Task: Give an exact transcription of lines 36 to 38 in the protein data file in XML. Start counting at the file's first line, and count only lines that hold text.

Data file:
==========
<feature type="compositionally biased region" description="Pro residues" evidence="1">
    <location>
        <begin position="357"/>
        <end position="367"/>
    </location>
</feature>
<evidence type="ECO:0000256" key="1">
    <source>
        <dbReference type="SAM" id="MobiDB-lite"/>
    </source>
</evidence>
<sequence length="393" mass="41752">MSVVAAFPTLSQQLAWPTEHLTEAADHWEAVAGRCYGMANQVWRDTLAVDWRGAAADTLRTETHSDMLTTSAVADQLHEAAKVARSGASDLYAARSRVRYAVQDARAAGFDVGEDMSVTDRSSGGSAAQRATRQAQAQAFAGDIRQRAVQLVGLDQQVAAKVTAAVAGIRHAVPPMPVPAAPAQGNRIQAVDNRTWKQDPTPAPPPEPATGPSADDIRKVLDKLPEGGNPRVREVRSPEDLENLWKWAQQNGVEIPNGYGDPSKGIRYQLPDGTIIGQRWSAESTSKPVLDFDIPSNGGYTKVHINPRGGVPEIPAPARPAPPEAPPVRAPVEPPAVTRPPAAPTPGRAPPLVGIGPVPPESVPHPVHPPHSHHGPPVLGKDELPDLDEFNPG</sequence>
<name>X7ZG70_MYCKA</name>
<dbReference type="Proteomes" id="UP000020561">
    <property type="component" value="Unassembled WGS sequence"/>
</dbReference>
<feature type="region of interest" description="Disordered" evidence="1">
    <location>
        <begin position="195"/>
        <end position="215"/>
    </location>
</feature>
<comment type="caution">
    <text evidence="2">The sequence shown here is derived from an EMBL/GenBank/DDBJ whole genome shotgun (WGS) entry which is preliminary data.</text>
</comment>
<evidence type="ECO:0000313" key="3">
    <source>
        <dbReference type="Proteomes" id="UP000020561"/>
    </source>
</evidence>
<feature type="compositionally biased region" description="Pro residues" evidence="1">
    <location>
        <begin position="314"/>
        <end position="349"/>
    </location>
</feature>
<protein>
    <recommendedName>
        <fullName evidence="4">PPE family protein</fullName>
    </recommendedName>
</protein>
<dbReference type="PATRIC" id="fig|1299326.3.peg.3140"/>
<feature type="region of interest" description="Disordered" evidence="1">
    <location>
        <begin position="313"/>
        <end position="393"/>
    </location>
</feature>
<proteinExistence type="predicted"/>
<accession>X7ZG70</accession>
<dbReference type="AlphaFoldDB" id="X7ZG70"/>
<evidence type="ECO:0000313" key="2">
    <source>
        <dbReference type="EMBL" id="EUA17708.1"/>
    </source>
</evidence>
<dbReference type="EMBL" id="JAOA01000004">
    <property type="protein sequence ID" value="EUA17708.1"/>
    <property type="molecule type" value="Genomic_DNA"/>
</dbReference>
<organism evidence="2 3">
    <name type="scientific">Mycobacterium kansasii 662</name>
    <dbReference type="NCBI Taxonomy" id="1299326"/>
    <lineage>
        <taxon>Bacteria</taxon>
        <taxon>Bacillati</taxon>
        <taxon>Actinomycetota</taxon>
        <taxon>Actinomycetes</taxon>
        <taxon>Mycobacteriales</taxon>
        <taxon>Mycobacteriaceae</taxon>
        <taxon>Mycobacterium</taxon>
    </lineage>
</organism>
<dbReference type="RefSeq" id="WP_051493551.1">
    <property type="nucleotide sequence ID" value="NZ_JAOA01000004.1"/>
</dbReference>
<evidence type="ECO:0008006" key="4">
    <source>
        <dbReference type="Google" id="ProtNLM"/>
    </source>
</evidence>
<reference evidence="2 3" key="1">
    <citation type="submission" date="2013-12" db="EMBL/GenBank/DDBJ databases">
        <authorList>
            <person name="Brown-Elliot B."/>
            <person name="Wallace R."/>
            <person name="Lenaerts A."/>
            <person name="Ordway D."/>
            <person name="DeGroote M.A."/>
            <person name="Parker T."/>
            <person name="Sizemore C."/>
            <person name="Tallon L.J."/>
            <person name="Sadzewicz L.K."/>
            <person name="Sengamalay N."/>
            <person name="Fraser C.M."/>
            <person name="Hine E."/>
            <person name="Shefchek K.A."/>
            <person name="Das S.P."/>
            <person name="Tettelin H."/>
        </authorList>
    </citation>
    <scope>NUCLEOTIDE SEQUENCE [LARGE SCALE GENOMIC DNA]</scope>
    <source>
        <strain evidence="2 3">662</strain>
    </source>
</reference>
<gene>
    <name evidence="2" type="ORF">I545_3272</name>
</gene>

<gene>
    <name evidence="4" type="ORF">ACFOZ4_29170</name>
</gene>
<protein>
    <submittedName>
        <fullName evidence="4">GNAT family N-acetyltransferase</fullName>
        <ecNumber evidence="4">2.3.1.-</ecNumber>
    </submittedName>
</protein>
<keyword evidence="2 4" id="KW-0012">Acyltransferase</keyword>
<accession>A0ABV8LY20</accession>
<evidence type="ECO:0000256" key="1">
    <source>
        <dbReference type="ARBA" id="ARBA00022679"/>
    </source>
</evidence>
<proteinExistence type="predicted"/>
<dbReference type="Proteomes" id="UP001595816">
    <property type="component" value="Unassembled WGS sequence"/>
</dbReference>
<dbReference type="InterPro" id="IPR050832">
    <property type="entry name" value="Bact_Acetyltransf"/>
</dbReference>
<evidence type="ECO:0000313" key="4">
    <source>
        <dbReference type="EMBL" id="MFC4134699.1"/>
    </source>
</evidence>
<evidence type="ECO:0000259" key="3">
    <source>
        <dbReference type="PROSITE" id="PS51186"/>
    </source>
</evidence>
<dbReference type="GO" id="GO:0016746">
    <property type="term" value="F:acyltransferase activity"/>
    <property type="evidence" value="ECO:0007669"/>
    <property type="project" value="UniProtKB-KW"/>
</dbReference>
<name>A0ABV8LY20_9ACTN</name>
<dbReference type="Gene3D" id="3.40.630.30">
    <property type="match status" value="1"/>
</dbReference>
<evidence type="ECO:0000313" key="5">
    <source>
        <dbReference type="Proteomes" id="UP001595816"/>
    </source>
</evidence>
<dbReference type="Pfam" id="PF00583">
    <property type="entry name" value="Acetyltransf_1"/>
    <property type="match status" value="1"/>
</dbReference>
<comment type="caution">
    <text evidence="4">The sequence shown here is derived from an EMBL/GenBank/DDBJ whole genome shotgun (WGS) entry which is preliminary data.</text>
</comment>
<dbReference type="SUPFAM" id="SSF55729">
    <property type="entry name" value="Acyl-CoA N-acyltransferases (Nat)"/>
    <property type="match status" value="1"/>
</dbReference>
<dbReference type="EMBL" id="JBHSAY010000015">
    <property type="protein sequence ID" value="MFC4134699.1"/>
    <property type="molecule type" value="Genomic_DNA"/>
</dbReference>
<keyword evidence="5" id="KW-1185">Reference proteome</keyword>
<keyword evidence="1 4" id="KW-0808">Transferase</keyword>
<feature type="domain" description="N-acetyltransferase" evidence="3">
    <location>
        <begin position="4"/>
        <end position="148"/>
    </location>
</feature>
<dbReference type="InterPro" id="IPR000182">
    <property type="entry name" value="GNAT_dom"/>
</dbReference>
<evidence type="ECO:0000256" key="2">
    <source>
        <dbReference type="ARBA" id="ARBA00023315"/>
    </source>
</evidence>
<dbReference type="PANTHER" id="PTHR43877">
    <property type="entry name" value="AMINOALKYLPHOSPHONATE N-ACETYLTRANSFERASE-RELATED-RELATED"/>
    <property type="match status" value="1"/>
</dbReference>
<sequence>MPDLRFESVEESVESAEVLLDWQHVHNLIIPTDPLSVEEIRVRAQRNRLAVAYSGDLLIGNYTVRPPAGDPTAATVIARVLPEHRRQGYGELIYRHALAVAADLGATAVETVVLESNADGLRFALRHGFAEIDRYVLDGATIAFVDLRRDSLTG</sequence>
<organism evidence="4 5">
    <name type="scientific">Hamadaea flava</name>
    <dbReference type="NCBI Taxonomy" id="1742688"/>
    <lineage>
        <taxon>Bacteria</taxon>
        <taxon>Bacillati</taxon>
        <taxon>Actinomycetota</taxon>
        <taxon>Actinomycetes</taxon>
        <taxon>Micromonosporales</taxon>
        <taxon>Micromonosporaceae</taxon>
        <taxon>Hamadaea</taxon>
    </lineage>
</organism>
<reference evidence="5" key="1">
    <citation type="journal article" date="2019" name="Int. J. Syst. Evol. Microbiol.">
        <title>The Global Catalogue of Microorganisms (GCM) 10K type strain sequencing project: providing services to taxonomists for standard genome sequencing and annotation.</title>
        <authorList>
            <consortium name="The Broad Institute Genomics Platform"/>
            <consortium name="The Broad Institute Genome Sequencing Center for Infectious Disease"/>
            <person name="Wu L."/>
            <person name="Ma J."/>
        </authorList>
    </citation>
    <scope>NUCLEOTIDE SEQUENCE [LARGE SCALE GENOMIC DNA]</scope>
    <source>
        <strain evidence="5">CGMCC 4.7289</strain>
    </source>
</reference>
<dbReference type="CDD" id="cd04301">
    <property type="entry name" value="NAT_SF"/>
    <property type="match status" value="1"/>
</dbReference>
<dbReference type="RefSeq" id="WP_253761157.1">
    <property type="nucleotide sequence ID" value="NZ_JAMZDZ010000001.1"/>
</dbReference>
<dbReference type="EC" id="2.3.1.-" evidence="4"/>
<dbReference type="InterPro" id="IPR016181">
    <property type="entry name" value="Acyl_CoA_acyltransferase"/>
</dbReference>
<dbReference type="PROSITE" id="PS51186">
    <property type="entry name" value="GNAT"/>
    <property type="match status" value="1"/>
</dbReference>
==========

</feature>
<protein>
    <recommendedName>